The ruling could apply more broadly to discrimination claims like those raised by women as part of the #MeToo movement raising awareness of sexual harassment in the workplace but the court did not explicitly address that issue. 

Craig Becker, a former member of the U.S. National Labor Relations Board and now general counsel of the AFL-CIO union federation, said the decision will have a “chilling effect” on employees coming forward to complain of mistreatment. 

“It will cripple enforcement of all the major employment laws,” Becker added. 

Growing numbers of employers, alarmed by a rise in class-action claims brought by workers on wage issues, have demanded that their workers sign waivers. Class-action litigation can result in large damages awards by juries and is harder for businesses to fight than cases brought by individual plaintiffs. 

Republican President Donald Trump’s administration last year reversed the government’s stance in the case, siding with the companies. The Justice Department said it was pleased with Monday’s ruling. Democratic former President Barack Obama’s administration had supported a decision made by the National Labor Relations Board in 2012 invalidating such employment agreements. The board at the time had a Democratic majority. 

The ruling is the latest in a series of pro-business decisions by the conservative-majority Supreme Court in recent years curbing class-action claims of various types and endorsing arbitration to resolve contractual disputes. Companies have said arbitration is quicker and cheaper than litigation in court. 

Justice Neil Gorsuch, Trump’s appointee to the court, wrote the ruling, joined by the four other conservative justices. Gorsuch wrote that federal arbitration law does not conflict with the National Labor Relations Act, which outlines the right of workers to act collectively. 

Workers have fought back against the waivers, arguing that the cost of pursuing their cases individually in arbitration is prohibitively expensive. The ruling does not affect workers represented by unions. 

Writing in dissent on behalf of the court’s four liberals, Justice Ruth Bader Ginsburg called the ruling “egregiously wrong” and urged Congress to take action to protect workers’ rights.

“The court today holds enforceable these arm-twisted, take-it-or-leave-it contracts — including the provisions requiring employees to litigate wages and hours claims only one-by-one. Federal labor law does not countenance such isolation of employees,” Ginsburg said in a statement she read in court.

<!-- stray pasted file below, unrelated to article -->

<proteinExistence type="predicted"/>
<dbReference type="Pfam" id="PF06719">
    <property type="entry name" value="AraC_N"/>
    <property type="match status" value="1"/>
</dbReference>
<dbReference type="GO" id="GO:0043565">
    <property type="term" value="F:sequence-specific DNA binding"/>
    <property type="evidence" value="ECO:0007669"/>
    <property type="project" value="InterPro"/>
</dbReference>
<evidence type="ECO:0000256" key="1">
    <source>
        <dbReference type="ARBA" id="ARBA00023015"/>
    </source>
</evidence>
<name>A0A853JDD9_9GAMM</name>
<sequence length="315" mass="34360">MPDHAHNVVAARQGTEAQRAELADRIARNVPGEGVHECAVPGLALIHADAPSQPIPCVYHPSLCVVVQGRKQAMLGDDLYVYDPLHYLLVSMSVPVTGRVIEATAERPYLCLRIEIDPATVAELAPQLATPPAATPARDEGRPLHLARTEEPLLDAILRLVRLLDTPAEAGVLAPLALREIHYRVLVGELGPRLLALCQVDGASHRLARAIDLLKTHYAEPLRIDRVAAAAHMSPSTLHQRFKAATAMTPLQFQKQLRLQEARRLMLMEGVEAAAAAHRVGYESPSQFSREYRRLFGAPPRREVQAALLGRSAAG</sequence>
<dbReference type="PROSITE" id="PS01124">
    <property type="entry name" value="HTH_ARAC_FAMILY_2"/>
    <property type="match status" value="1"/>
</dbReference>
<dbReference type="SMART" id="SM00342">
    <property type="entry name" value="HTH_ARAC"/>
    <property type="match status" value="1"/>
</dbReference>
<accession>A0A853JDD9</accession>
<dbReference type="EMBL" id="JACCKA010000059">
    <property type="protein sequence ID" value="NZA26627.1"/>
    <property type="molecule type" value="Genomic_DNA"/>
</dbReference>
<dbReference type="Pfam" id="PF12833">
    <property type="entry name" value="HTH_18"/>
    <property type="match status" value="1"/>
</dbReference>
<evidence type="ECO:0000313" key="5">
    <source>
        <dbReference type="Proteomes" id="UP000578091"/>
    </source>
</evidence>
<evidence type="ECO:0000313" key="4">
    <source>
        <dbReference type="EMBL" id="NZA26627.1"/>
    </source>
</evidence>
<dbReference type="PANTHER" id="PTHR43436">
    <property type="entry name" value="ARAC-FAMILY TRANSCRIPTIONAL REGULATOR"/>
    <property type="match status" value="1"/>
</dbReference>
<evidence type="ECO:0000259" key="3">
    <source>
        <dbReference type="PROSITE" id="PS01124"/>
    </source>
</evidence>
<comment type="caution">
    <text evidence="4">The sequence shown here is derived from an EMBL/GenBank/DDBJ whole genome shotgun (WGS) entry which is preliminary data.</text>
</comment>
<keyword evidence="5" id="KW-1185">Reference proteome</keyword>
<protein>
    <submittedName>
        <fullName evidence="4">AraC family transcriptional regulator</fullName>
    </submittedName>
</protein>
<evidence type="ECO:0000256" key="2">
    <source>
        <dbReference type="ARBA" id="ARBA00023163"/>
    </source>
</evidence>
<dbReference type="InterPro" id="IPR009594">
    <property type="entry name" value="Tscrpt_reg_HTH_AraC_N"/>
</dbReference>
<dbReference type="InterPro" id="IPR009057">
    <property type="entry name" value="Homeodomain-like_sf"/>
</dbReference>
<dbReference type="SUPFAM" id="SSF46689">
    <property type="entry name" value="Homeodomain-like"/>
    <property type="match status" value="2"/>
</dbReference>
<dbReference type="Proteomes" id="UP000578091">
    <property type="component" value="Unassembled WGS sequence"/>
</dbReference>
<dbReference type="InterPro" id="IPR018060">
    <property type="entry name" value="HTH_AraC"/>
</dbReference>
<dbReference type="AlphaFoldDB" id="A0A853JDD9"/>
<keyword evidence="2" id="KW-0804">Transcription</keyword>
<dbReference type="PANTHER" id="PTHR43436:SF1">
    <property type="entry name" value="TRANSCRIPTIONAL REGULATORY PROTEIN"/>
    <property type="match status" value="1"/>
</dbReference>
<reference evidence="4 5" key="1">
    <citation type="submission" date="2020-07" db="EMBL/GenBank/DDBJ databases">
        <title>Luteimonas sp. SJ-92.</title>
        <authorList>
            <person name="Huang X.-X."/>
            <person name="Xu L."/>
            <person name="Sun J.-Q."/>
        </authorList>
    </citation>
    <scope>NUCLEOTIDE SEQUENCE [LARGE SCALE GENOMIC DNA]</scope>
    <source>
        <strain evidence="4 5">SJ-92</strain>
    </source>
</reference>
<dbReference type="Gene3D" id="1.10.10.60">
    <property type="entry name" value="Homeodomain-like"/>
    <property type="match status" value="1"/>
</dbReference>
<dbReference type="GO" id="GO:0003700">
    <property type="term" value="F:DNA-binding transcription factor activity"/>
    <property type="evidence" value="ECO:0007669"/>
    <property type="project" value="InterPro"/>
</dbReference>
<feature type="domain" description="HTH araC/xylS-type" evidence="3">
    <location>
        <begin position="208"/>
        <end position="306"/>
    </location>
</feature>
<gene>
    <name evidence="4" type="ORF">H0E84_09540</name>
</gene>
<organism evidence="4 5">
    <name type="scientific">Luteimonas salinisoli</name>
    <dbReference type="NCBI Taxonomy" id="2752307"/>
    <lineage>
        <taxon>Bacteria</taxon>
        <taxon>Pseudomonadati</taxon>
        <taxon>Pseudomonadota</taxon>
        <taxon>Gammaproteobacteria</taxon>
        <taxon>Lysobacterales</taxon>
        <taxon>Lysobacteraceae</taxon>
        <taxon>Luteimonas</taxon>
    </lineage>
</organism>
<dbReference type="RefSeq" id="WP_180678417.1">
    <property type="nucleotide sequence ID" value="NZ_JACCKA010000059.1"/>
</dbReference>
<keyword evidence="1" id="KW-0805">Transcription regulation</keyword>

Ginsburg said she does not believe the ruling would apply to certain claims alleging discrimination on the basis of race, gender, religion or national origin covered by Title VII of the landmark federal Civil Rights Act. 

Civil rights advocates were not so sure.

More here


Saluda River Rally Set for June 2

Anderson County's annual Saluda River Rally, one of the Upstate's premiere kayak events, is scheduled June 2 this year.

Any citizen, including those with disabilities, will have the opportunity to enjoy self-guided kayak tours of the Saluda River, which will launch from M. J. “Dolly” Cooper Park in Powdersville, and end at Piedmont Dam or at the Timmerman Jr. Kayak Launch Facility in Pelzer.

The 9 or 15-mile paddles include shuttle service from the landing sites back to Dolly Cooper Park. The event will also offer primitive camping at Dolly Cooper Park. Registration for the event is $25, which includes a day of kayaking, BBQ, camping, entertainment, shuttles and a t-shirt..

Participants are asked to bring their own kayaks and floatation devices.

Registration details here.

The event will offer exclusive access to the river and access points, for not only beginner and experienced kayakers, but disabled kayakers as well. Since its inception in 2008, the rally’s primary purpose continues to promote kayaking, Saluda River recreation and Anderson County’s 48-mile ADA accessible corridor along the river. The event also serves as a Special Olympics Area 14 fundraiser to send Special Olympics athletes to the National Games.


Study: 30 Minutes Exercise 4-5 Days a Week Best for Heart

It's common knowledge that exercise keeps hearts healthy, but now scientists believe they have pinpointed the exact amount of time we need to spend working out in order to look after our tickers. 

As we grow older, our arteries can stiffen and make us prone to heart disease, especially if we are inactive. The researchers based in Texas therefore wanted to understand how much exercise an individual needs to perform in order to prevent their heart and blood vessels from aging. 

Building on previous research which shows that exercise cuts the risk of heart disease, the researchers found that varying amounts of exercise affect arteries of varying sizes differently.

Exercising for 30 minutes two to three days per week was found to keep the middle-sized arteries, which supply the head and neck, from aging. But the larger arteries, which send blood to the chest and abdomen, benefit from the same amount of exercise four to five days per week.

The researchers made their findings by carrying out a cross-sectional analysis of 102 people aged 60 years old and over, who were grouped into four categories: sedentary (defined as less than two 30-minute exercise sessions per week for the past 25 years); casual  (two to three sessions); committed exercisers (four to five sessions) and master athletes, (six to seven). The team then logged levels of stiffness in their arteries.

Casual exercise was found to be enough to keep the middle sized arteries youthful, but those who completed four to five sessions a week had younger-seeming large central arteries. 

The authors acknowledged the results of their study may have been limited by participants being categorized according to their exercise levels rather than factors such as the type of exercise, demographic data and lifestyle choices which also play a large role in development of cardiovascular disease.